In case you didn’t know, there are risks to gambling. You can lose your money, your house, or even someone else’s money if they’re stupid enough to lend it to you. Sometimes, and this is the most serious of cases, you can have some guy with no neck following you around for days with a lead pipe in hand, or sometimes they’re a little less subtle. If you happen to have any of this happening, you obviously have a bigger problem than just your run-of-the-mill string of bad luck and I really don’t want to ever be associated with you.
Even Money tells the story of nine individuals whose fates become entwined in a web of addiction and gambling, culminating at one moment where they all have the chance to reclaim the lives they once had, or lose everything they’ve ever known.
Academy Award winners Kim Basinger and Forest Whitaker lead an all-star cast through this mind-numbingly dull story that proves to be nothing more than a well-acted, two hour anti-gambling commercial. Basinger stars as Kate Carver, a struggling writer who plays the slot machines instead of coming up with new ideas for a novel. Kate has managed to gamble away a good portion of the savings she and her husband, Tom (Ray Liotta), have set aside for their daughter’s college fund. While on a losing streak, she meets a washed-up Las Vegas magician named Walter (Danny DeVito), who develops a crush, of sorts, and becomes devoted to helping Kate regain her financial well-being.
Whitaker stars as Clyde Snow, a low-life gambling addict who owes a ton of money to bookies Augie (Jay Mohr) and Murph (Grant Sullivan). Snow relies on his younger brother, Godfrey (Nick Cannon), an NBA-destined college basketball player, to shave points so he can gamble on the games and begin to pay off his debts. Somehow, all of these characters wind up dealing with Victor (Tim Roth), a dangerous bookie that works for a man named Ivan, who seems to have everyone on his payroll, including crippled Detective Brunner (Kelsey Grammer).
As you can probably tell already, director Mark Rydell, who has directed movies like For the Boys and On Golden Pond, tries to cram way too much into this movie. The performances, however, save the movie from becoming a complete disaster. While it’s not nearly as successful as other ensemble pieces, like Crash or Short Cuts, it has moments where you can tell this could have been a brilliant movie. It is a performance driven piece and Rydell has a great cast to work with, but the script is depressing and there is little to no action in a movie that had at least three dead bodies and deals with dangerous bookies and wiretapping.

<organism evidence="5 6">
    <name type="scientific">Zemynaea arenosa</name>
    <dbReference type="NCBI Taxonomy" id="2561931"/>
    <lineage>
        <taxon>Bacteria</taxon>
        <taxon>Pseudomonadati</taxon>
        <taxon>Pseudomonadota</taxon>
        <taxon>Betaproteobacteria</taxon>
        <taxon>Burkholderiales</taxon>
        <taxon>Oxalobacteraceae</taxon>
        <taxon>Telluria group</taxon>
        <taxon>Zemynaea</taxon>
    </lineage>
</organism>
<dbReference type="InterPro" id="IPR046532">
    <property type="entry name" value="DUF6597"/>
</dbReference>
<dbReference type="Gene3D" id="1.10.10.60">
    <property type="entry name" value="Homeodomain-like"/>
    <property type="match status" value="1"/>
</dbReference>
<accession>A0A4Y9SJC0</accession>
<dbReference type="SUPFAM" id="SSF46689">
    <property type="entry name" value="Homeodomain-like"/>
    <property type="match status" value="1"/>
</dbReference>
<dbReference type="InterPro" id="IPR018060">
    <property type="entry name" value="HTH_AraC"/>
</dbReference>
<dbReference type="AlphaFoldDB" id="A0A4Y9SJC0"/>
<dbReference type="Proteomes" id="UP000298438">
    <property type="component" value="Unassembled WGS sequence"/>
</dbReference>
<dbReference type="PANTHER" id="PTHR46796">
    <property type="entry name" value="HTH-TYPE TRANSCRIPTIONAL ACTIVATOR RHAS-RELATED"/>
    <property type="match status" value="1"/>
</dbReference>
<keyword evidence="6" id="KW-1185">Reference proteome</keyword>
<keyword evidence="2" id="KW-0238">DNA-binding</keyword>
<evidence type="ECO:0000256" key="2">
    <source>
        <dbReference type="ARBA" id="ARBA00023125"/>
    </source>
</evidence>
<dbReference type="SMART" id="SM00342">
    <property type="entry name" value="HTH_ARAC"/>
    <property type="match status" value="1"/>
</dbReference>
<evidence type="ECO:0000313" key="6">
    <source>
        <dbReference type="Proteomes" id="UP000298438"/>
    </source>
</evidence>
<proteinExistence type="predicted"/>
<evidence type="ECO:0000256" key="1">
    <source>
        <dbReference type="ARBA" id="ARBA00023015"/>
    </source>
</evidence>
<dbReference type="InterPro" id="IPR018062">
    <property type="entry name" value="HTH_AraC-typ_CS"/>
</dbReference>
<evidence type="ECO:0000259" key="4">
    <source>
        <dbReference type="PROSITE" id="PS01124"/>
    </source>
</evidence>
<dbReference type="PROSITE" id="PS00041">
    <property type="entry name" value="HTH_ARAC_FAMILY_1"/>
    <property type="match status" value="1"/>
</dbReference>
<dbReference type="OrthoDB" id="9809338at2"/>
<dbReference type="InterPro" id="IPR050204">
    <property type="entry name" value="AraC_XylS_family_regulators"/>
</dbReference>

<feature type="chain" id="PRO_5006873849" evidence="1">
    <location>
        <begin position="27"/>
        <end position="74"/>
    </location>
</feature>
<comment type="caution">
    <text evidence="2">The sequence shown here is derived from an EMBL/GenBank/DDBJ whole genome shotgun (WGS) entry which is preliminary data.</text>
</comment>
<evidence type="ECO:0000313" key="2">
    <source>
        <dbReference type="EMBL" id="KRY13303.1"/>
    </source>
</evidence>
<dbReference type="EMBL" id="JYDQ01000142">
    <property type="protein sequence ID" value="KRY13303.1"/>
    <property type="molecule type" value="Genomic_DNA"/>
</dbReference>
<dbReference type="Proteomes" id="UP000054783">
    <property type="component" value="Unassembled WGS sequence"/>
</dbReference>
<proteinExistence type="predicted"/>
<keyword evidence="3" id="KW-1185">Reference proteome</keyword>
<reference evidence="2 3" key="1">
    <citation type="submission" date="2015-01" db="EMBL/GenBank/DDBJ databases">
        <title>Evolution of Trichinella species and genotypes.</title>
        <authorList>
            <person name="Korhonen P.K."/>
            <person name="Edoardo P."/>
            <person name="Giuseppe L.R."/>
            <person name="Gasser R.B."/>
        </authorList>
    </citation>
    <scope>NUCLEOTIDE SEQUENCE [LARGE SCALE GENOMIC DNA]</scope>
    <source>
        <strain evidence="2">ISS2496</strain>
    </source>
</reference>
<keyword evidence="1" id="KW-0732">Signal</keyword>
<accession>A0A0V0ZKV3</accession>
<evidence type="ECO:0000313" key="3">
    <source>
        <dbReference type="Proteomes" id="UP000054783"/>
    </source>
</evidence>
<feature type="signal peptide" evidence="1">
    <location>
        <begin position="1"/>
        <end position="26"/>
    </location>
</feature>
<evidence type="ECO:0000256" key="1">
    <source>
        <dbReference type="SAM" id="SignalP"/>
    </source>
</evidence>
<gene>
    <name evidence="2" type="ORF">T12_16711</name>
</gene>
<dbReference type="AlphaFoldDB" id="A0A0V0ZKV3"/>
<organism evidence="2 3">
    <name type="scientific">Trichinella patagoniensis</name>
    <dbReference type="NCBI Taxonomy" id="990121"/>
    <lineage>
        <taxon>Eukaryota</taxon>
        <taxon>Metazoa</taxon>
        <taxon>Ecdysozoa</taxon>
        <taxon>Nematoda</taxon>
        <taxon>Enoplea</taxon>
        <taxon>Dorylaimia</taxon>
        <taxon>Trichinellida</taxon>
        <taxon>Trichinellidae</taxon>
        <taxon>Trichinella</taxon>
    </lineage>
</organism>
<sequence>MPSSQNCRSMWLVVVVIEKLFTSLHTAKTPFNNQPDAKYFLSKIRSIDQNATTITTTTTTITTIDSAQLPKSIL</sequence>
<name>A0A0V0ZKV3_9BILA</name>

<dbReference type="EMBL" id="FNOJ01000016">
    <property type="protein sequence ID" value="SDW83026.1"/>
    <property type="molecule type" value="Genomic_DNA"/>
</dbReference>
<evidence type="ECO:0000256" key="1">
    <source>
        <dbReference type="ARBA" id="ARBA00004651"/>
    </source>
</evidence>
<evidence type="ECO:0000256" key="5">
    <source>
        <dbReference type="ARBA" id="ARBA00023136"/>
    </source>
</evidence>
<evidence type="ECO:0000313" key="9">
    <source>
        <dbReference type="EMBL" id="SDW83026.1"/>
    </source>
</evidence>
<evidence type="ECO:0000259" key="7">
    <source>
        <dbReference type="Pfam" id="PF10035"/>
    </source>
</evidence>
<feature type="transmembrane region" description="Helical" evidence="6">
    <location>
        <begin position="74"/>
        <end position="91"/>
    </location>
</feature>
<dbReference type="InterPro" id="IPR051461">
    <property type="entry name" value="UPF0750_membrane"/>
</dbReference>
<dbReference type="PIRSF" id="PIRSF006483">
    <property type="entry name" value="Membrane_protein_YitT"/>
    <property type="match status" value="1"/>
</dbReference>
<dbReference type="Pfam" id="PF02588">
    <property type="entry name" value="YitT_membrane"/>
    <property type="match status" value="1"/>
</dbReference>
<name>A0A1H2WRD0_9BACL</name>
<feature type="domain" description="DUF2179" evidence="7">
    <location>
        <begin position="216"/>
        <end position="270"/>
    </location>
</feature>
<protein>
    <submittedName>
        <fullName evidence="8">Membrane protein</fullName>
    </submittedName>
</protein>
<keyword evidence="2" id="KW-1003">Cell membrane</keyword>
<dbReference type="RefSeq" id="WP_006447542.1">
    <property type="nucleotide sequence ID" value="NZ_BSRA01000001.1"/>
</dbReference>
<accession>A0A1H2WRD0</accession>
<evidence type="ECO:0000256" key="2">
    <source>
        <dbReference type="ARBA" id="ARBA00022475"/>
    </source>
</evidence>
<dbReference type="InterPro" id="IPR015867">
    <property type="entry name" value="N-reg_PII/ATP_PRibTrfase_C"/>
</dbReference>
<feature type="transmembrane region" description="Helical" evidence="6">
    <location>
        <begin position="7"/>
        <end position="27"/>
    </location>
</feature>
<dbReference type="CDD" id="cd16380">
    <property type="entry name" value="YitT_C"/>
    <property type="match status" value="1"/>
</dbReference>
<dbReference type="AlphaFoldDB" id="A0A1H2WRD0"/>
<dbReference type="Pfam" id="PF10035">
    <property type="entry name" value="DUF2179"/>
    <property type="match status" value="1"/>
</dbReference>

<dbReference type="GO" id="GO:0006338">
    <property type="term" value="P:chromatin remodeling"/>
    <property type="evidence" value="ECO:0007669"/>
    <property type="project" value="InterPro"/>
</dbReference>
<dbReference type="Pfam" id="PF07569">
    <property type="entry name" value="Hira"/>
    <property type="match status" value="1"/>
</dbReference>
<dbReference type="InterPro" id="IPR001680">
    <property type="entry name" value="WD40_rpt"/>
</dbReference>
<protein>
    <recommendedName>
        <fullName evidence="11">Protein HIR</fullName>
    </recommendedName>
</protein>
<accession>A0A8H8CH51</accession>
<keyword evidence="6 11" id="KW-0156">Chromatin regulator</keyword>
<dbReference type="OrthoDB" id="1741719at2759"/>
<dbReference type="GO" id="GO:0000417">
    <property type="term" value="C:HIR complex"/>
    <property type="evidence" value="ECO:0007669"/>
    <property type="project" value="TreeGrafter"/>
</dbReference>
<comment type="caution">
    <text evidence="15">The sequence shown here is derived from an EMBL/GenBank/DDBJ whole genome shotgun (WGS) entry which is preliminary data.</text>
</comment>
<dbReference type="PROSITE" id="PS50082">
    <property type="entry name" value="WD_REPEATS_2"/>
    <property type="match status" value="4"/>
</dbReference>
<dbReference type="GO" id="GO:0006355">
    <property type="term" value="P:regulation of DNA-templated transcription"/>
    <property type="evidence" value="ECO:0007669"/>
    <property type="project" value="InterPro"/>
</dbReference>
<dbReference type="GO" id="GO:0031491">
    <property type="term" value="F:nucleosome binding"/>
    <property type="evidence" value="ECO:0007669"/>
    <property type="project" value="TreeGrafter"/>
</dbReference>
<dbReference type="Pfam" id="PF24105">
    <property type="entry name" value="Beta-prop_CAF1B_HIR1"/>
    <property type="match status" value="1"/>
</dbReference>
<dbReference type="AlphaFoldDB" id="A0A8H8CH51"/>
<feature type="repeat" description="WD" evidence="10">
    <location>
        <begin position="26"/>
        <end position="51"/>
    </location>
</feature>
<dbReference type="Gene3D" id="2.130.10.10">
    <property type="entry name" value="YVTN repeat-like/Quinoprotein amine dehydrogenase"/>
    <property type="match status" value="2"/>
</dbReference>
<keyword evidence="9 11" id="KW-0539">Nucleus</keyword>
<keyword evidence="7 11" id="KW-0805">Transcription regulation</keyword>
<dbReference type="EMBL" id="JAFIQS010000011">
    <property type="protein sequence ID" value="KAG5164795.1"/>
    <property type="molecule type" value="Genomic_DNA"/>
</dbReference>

Despite its dark overtone, the film's brightest spot belongs to DeVito. He is likeable and loveable as a slight-of-hand magician, formerly known as the Amazing Abraham, who has aspirations of making it to the big stage once again. He’s stuck performing tricks to anyone willing to give him a few bucks while they’re having dinner. This character is loveable because he’s not the brightest man, and doesn’t have much in his life besides his magic, a new friendship with a married woman, and old costumes, but he wants to be someone – and he makes people smile. DeVito plays him with such wide-eyed affection that you can’t help but smile - except when things don’t go well for him.
That is my problem with this movie – not much seems to go well for anyone involved. Kate gambles away the life she and her husband built. Clyde is constantly being harassed by bookies and almost helps his brother toss away his dreams of playing pro-basketball. Murph loses the love of his life, Veronica (Carla Gugino), once she finds out that he is a bookie and hurts people for a living. While the performances are really strong and will keep you moderately interested, I found myself waiting for that one moment where everything comes together. I was waiting for that Quentin Tarantino-type of moment where all the stories come together as one and reach an unforgettable climax. But, alas, there is nothing like that. It just continues with the same dark tone it maintains from the very first scene with the body of a bookie floating in the ocean under a pier.